5 Reasons to Serve as a Military Intelligence Officer

Military Intelligence Officers are responsible for all intelligence gathered or learned during missions executed by combat arms.  They are always out in front providing essential intelligence and also assess risks associated with friendly and enemy COA and act to counter neutralize identified threats.  Without Military Intelligence Soldiers and Officers, Combat leaders would have a very difficult time executing IPB (Intelligence Preparation of the Battlefield) or other battlefield analysis (i.e. OAKOC, METT-TC, etc.) as the MI information helps us reduce uncertainty with respect to the enemy situation, light, weather and terrain.  In addition to the immense contribution MI Officers make directly to the units they support.

In the paragraphs below, I want to share my 5 Reasons to Serve as a Military Intelligence Officer. 

1. A Wide Array of Duties to Perform: When we think of MI, oftentimes we think of Soldiers sitting at a computer screen or reading reports.  However, MI Officers have the opportunity to serve within many different aspects of intelligence gathering.  For example:

  • Imagery Intelligence: Collection and analysis of optical, infrared and RADAR images using photogrammetry and terrain analysis.
  • All-Source Intelligence: Provide management of all surveillance and recon activities providing advice on use of resources, etc.
  • Counterintelligence: Just as the name states…
  • HUMINT: Collection of human intelligence (i.e. Interviews, etc.)
  • Signal/Electronic Warfare: Collection and use of electronic and signal communication means to provide intelligence or counterintelligence.

2. Helpful Civilian Skills: The skills obtained in the MI Branch of serving are highly transferrable in the civilian job market and especially the public sector.  I have known many MI Soldiers and Officers to go on and serve at the State and Federal Level in various scopes simply based on their MI Experience (i.e. CIA, DIA, FBI, etc.).  You will have honed skills such as cryptology, computer science, mathematical and engineering skills that are in high demand.  Not only that, but the security clearances obtained while serving in the MI branch are also equally desired.

3. Close to the Action, but NOT Combat Arms: MI Officers and their subordinates get very close to the front lines of battle.  After all, it is these men and women who provide the required intelligence to the units they support before they ever step outside the wire.  For many who joint the military, Combat Arms is not the most appealing profession.  However, MI allows many to obtain a “taste” of the battlefield without necessarily being in harms way.  In fact, a fellow peer of mine branched MI and then decided to earn his Blue Cord after a deployment, being inspired by the experience he had as an MI Officer.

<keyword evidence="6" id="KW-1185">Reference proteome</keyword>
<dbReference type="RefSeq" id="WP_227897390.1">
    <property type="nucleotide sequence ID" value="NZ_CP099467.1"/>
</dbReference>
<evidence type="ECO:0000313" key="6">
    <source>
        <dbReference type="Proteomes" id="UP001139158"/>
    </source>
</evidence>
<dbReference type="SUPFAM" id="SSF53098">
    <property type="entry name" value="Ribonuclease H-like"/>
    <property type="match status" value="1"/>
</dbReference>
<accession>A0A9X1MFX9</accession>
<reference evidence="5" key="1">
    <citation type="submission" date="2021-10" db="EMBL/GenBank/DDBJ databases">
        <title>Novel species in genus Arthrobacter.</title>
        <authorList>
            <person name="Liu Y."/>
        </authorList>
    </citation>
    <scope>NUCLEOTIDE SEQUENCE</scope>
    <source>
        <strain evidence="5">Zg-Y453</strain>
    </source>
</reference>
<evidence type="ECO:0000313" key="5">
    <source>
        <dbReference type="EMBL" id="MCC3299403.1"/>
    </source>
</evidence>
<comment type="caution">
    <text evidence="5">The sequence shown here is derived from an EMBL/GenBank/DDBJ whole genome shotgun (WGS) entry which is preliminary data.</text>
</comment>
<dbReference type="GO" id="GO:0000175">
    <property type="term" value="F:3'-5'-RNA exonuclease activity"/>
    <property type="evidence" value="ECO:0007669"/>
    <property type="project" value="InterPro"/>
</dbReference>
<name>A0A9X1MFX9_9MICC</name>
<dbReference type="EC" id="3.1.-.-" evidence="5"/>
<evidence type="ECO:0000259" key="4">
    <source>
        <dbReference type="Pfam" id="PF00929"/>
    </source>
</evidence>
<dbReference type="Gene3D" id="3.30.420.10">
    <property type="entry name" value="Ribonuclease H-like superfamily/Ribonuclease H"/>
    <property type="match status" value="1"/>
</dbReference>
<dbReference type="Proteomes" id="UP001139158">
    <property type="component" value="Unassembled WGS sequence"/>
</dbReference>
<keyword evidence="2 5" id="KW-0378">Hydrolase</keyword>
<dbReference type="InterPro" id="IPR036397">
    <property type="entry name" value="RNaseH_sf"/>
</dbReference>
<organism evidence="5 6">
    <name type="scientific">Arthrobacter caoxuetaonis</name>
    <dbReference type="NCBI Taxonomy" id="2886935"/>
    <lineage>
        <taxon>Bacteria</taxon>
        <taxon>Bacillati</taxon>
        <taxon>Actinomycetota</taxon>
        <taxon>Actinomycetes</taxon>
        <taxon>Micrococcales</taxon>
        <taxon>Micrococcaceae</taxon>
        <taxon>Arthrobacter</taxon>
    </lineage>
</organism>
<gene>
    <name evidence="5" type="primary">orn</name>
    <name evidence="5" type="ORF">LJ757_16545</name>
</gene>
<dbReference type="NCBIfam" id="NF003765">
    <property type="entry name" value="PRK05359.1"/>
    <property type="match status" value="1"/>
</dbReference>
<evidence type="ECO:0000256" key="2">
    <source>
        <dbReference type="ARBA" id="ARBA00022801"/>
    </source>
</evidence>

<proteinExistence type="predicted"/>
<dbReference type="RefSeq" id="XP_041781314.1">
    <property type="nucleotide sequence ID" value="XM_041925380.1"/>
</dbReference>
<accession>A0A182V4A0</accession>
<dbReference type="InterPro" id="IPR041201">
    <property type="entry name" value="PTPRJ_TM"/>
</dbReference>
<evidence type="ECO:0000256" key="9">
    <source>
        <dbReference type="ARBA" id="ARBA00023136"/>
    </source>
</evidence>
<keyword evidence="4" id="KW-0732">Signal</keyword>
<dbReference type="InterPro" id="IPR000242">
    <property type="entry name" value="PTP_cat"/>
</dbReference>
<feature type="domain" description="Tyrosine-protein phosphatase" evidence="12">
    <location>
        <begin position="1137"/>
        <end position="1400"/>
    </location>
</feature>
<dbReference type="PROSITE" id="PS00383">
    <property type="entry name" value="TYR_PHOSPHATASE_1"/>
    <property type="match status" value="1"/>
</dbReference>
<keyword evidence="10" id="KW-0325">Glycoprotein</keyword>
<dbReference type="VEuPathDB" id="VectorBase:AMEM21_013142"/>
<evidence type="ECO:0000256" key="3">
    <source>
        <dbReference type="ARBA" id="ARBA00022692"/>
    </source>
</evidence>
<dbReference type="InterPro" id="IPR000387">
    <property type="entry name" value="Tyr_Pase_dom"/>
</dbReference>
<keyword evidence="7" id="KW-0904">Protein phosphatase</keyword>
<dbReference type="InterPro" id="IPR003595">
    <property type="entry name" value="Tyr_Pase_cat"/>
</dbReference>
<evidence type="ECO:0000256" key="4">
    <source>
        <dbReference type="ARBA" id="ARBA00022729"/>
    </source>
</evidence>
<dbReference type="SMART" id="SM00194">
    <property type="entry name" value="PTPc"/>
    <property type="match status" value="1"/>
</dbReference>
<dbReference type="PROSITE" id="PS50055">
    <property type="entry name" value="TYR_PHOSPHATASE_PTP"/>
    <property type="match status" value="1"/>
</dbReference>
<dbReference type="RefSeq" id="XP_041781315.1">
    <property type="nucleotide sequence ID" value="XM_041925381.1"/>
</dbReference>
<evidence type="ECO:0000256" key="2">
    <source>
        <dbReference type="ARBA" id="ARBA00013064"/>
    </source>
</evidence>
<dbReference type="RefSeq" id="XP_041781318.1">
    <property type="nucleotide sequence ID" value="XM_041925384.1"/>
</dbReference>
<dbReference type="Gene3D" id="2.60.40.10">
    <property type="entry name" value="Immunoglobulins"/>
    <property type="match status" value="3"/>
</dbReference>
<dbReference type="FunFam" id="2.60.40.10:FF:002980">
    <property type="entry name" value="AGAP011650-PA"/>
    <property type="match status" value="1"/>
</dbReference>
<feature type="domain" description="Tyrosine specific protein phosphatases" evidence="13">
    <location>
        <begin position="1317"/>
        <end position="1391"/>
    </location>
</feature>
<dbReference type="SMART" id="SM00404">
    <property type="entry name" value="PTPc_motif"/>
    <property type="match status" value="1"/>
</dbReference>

4. Still Have Command Time: Many Officer’s seek other branches, particularly Combat Arms because they desire to have some Command time.  MI is one branch that allows you that opportunity.  MI Captains often command and control Companies with 200-300 Soldiers and coordinate the employment of these Soldiers at all levels.  Not only that but these Officers also help develop doctrine, organizations and equipment for unique purposes.

5. Desire to Feel Like a Spy: I will admit it…some of the operations that MI Soldiers carry out is pretty sexy stuff.  I mean, some of the operations are highly classified and are almost something out of a spy novel.  Only in the Army can you be afforded the opportunity to do something that incredible and get paid doing it!  Who knows…maybe you have a desire to be a CIA agent or an FBI agent….what better way to get your foot in the door than being an MI Officer?

Final Thoughts

If you’ve ever served as a Military Intelligence Officer, I would love to hear from you.  Please leave a comment and tell us the things you like most about what you do.  I look forward to hearing from you.

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9 thoughts on “5 Reasons to Serve as a Military Intelligence Officer”

  1. This seems like the perfect job choice for that person that couldn’t live without seeing a James Bond movie once a week. I actually had met and worked for a person on a project that had Military Intelligence as their background. They now have their own company training police and military on hostage negotiations and such.

    When you mentioned all the civilian opportunities by having Military Intelligence as a background, it is immense. If you consider how many companies would hire in security or company intelligence, the job possibilities are endless.

    Thanks for this post. I hope it opens minds and eyes to possibilities in the military.

  2. I think that the word “intelligence” is misunderstood. When we talk “intelligence” we can talk from things as simple as enemy information (i.e. composition, disposition, strength, COA, risk estimates, etc.) and information as highly classified such as the intel gathered about bin Laden. For the most part, anyone who is MI…there family knows. Now what they can and can’t tell them would vary but it all depends on what level of intelligence they are operating at.

  3. Just the word “intelligence makes the job sound riskier and more exciting, more important, even. What shouldn’t wouldn’t want to toss out with feigned humility that they’re intelligence. At the most superficial level of intelligence are the soldiers able to let people, family, friends know that they’re in intelligence. It could be rather “heady” or sexy stuff to borrow your words. What do people tell their family and friends when they can’t disclose what they’re doing?

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